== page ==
Chief Technology Officer (CTO) is one of those job titles with widely varying definitions. As defined on Investopedia: A person in this role, “examines the short and long term needs of an organization, and utilizes capital to make investments designed to help the organization reach its objectives … [who] is the highest technology executive position within a company and leads the technology or engineering department.” To be more specific, a CTO guides company-wide decision-making on topics such as; cloud migration, technology stack components, information and system security, staffing strategies, and, development process practices.
CTO is not the same role as VP Engineering; a role focused on the day-to-day management related to delivering the next version of product. Nor is it the CIO; a role which is primarily focused on internal company users and the systems that enable their business processes, which includes everything from email to ERP systems, and, systems integration, and, internal systems security, and, business data analytics, and, custom software that supports some client-facing processes. CIO skills and experience vary vastly across industries. Neither is a CTO the same as a VP of User Experience, nor a VP of Product nor even a COO. And yet, the CTO is often called upon to perform parts of many of these roles because they are the most senior technology manager available even though these roles require quite different skills and abilities.
So, back to the original question; Do I really need a full-time CTO?
The first step in deciding is to define the roles your company needs given the above definitions. Second, decide on the skill level and the time commitment you require for each. Then allocate your available budget.
Of course, your budget may not cover all your requirements. So, how do you decide whether you need a full time CTO on staff, or, will an interim or part-time role suffice?
What else does an effective Chief Technology Officer do?
A CTO must grasp relevant technology industry trends to make good strategic decisions. For example, to make decisions like Selecting Languages and Platforms, you need to weigh innovation against risk. Selecting the latest and greatest but unproven open source project, for example, might not be the best call. Selecting a new programming language with few expert practitioners might be good in the long run, as long as in the long run, the training costs don’t kill you first. These kinds of decisions are only made occasionally and so can be scoped as specific analytical tasks.
An effective CTO brings to the firm both a grasp of technology and business and guides company decision making with an eye to future business strategy disruption prompted by technology. This kind of corporate advisory role is rarely a full time job.
Most importantly, the CTO must also be an effective communicator with non-technical executives and be able to talk to the C-level executives as a peer. An authoritative CTO is therefore usually an experienced CTO. One of the best means for acquiring effective communication skills and breadth of experience is to work with many companies in many contexts. So, a consultant with experience advising many firms is often the most effective.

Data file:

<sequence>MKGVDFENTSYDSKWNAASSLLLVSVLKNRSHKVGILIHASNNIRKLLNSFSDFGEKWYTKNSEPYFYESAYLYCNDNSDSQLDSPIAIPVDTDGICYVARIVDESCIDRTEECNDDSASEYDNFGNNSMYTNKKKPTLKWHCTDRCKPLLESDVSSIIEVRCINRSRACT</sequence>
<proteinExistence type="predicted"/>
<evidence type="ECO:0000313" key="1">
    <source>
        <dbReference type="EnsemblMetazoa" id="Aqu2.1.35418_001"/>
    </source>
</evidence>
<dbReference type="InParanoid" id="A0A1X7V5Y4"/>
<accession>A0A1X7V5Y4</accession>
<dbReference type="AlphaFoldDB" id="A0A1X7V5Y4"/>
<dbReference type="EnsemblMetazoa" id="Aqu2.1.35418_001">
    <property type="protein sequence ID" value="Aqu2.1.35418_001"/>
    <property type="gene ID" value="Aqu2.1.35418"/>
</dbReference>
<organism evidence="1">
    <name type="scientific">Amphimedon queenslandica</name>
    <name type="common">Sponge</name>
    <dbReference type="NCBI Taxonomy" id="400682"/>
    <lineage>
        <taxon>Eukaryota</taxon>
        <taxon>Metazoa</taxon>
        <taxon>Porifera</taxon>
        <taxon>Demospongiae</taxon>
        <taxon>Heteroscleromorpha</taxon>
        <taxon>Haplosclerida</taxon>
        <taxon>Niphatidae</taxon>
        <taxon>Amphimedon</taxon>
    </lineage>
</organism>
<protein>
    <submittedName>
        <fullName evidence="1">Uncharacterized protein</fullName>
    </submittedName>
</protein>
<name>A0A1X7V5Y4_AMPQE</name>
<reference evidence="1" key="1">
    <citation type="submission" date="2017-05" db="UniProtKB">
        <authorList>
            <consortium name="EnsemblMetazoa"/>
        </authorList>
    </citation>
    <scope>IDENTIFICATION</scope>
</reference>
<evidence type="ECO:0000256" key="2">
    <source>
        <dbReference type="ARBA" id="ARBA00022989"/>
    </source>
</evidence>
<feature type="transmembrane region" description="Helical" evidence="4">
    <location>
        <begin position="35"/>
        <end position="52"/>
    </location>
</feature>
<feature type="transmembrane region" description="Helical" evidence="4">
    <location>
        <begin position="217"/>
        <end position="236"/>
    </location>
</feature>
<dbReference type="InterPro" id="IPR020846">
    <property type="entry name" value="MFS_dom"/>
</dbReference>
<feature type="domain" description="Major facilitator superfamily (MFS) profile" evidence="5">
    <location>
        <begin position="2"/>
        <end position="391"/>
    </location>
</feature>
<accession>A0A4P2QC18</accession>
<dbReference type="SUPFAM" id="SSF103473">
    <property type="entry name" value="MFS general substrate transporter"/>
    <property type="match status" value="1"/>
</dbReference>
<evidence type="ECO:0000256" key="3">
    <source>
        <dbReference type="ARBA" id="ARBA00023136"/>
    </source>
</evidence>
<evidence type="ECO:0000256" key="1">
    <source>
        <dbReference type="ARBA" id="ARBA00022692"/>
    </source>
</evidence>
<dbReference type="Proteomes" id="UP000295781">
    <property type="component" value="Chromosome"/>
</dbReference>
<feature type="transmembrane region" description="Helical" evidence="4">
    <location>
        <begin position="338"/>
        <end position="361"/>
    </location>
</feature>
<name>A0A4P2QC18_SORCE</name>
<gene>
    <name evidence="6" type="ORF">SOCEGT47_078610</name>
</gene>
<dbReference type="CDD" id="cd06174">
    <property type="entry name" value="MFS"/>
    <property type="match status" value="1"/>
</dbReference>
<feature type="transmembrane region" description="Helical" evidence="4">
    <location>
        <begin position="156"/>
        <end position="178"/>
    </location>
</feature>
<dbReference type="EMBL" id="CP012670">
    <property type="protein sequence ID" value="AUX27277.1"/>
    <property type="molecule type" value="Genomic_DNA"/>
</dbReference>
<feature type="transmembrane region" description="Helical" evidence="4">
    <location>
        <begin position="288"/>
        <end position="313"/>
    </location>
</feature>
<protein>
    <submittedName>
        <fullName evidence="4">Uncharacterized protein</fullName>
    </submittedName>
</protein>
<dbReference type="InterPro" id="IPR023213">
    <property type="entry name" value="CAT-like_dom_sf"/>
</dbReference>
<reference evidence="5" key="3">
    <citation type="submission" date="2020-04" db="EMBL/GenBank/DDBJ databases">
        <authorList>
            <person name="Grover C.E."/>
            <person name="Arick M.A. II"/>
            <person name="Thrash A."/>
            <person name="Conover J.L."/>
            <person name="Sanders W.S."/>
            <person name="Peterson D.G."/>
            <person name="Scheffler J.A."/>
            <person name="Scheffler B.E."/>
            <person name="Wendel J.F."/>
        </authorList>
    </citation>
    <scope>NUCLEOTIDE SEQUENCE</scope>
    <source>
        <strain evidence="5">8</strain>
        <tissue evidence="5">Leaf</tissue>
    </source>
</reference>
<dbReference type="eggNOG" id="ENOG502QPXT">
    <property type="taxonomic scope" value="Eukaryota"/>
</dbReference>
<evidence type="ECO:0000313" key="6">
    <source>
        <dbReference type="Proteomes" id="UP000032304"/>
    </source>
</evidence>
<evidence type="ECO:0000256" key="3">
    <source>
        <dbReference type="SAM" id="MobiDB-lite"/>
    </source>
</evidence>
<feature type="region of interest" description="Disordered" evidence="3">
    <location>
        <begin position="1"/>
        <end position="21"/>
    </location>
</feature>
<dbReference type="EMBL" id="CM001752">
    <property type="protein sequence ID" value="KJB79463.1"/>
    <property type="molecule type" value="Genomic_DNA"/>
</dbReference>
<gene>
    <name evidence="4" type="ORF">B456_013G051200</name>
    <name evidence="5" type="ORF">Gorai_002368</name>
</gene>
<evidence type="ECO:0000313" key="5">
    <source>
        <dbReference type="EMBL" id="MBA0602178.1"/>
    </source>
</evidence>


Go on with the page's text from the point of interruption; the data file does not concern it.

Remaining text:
Most startups don’t need a CTO and here’s why.
In our experience, for small firms and startups, the guidance a CTO provides is needed only on an interim basis for certain key decisions and as a fractional role for corporate decision making. For smaller firms, what is most essential is a full time Director or VP of Engineering, overseeing daily technology work, with only periodic strategic advice from a seasoned technology leader. So an interim or Consulting CTO makes far more sense.
In smaller firms and startups, a Chief Technology Officer is often added to the team to:
1. Quickly evaluate an existing technology platform, team and processes, and, rapidly implement necessary changes,
2. Help define a technology architecture aligned with the business strategy.
3. Hire a technical management team, including a VP of Engineering,
4. Guide corporate decision making on the role of technology and in allocating budgets,
5. Determine the Minimally Viable Information Security a firm needs, since only the best-funded can afford a dedicated CISO.
Where can I find a qualified consulting CTO?
A consulting CTOs will bring knowledge and experience to smaller firms that don’t have the time or money to make strategic mistakes. You can find an interim or consulting Chief Technology Officer in a couple ways:
- Network with business associates, board members, or advisory firms for recommendations, and spend the time necessary to be comfortable with their candidates.
- Watch startup social networks like Cofounders Lab and Crunchbase for talent coming available.
- Introduce yourself to Telegraph Hill Software where we specialize in Interim Technology Leadership consulting.
Telegraph Hill Software provides skilled, experienced and affordable consulting CTOs, highly experienced with startups, smaller firms and more mature organizations. We employ multiple former startup CEOs, CTOs and Engineering VPs to solve such challenges. Our clients benefit from a periodic infusion of experience and discipline, and get long term benefit by retaining our consultants at a fraction of a full-time CTO’s cost.
You can read about our Interim Technology Leadership services.